Board places levy on ballot

District moves ahead with ‘five for five’ levy plan
Alissa Widman Neese
Jan 29, 2014
It’s official: Norwalk Schools officials placed a tax levy on the May ballot.

At a brief meeting Tuesday, all five school board members agreed to move forward with their “five for five” levy plan, a five-year, nearly 5-mill emergency operating levy.

If approved, the levy would generate $1.5 million annually for Norwalk Schools day-to-day operations, enough to stabilize its budget for the next five years.

It would cost the owner of a $100,000 home an additional $175 in taxes each year.

Norwalk Schools is facing a $1.8 million deficit at the end of the current school year and a $879,000 deficit in the upcoming school year, according to its fiveyear financial forecast.

The district has been deficit spending for quite some time and is set to spend all its reserve cash by 2017. Its annual budget is about $24 million.

If a majority of voters don’t approve the levy on May 6, board members and superintendent Dennis Doughty are poised to approve about $1 million in reductions to balance the budget.

The cuts will likely include eliminating six teachers, eight teachers’ aides and one administrative assistant, as well as moderately increasing student pay-toparticipate fees.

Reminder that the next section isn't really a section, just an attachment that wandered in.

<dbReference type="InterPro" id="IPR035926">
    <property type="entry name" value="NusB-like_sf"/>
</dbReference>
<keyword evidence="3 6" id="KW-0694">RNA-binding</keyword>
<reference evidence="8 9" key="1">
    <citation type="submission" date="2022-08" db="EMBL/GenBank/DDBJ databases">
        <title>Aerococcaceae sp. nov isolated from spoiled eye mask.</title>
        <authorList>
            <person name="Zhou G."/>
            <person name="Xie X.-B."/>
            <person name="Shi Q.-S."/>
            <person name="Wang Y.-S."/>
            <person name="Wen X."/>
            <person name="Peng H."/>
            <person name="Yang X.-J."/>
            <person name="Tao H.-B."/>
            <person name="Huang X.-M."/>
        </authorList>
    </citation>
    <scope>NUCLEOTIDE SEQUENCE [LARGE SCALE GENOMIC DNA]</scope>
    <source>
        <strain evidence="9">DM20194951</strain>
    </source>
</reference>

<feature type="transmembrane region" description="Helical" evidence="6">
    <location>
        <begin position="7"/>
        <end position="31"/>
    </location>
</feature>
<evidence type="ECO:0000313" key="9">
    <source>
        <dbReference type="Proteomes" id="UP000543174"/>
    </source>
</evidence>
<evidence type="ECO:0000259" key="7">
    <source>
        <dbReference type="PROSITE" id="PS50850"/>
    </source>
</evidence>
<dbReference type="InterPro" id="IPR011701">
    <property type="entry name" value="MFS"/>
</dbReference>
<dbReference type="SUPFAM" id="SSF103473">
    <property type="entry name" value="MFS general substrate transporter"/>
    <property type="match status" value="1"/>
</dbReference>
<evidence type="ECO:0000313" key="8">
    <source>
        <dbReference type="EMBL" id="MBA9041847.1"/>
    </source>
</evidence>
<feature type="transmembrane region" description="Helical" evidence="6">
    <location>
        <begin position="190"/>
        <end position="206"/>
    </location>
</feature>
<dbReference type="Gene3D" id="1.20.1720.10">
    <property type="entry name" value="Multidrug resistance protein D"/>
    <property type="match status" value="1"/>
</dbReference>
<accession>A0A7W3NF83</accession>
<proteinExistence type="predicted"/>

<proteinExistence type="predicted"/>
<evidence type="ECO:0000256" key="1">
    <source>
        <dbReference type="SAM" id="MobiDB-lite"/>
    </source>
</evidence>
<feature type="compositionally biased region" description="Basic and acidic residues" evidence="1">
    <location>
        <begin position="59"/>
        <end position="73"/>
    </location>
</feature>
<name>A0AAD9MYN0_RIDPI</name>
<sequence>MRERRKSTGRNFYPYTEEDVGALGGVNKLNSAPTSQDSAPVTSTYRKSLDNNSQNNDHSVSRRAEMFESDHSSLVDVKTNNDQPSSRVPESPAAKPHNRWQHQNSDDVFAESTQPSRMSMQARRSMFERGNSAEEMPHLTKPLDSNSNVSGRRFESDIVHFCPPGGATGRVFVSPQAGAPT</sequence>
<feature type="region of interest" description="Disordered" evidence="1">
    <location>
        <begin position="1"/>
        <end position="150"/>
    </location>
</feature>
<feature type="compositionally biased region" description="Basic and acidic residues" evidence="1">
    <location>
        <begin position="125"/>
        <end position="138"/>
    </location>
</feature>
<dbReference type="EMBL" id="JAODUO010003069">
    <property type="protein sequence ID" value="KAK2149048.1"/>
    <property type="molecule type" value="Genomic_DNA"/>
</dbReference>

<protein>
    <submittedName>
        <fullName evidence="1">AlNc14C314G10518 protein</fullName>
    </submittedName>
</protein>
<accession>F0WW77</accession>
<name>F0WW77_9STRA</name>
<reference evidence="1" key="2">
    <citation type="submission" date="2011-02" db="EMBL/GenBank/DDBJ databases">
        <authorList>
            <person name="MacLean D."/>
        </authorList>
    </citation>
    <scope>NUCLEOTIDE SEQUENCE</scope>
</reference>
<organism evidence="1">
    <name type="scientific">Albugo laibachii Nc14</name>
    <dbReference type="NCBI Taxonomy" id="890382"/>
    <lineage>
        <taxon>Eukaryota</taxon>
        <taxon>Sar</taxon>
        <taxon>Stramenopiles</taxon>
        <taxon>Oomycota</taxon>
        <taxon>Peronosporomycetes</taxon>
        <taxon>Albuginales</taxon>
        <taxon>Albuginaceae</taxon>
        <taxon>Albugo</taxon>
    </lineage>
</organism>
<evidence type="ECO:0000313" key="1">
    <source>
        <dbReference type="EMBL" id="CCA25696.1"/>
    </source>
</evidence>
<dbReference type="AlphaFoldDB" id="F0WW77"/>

It’s a grim possibility, as voters haven’t approved a new operating levy for Norwalk Schools since 1991.

About 10 people attended Tuesday’s 20-minute meeting, and discussion was sparse.

The only public comment came from a longtime district employee, who spoke out against the proposed cuts to educational aides, which she considers a threat to her job.

“I had all of your children in the library at some time, I believe, and I hope I instilled in them my own love of reading” said Sandra Meagrow, who said she is the only library aide at Maplehurst and Pleasant elementary schools. “I hope you consider my job important enough to keep it”

Also at Tuesday’s meeting, board members agreed to pursue “blizzard bags” for future weather-related cancellations.

As of Tuesday morning, the district had used eight calamity days this winter, which is three more than its allotted five. Students must now make up one day of classes on Presidents Day and two at the end of the school year.

If the Norwalk Schools teachers union approves the measure, “blizzard bags” would allow students to complete work at home for up to three days, to avoid extending the school year any further.

The district missed the deadline to use them for any existing canceled days, but could use them in the future, Doughty said.

Norwalk Schools levy
• MILLAGE: 4.95 mills

• LENGTH: 5 years

• ANNUAL COST: $175 for owner of $100,000 home

• GENERATES: $1.5 million a year to fund day-to-day district operations, including employee salaries and benefits

Comments

fedup2

With the state wanting to extend calamity days and give out blizzard bags, why don't they just eliminate schools all together. Make it online schooling since they seem to think that is fine for blizzard bag days and they don't want to have to make any days up. This would eliminate going to the tax payers for every little thing they cry about. Or, make it year round schooling, and then Jan. and Feb. could be time to have a winter break. That would cut down the cost as well.

44846GWP

Just vote no.